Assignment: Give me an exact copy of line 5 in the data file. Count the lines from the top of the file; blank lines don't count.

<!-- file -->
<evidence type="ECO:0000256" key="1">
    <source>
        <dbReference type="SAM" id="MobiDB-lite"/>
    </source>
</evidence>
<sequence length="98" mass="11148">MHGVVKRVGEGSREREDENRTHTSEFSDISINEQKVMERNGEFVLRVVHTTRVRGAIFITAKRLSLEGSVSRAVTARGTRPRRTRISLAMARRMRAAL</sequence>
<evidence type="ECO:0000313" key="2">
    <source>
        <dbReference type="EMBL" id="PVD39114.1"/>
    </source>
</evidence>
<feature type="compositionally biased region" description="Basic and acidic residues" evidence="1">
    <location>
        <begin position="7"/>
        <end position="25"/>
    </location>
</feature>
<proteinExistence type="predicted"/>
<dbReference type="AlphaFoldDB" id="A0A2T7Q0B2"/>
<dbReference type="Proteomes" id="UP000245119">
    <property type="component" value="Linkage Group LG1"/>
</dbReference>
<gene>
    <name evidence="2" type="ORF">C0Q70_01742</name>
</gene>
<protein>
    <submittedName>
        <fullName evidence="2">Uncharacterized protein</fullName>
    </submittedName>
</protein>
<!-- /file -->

</evidence>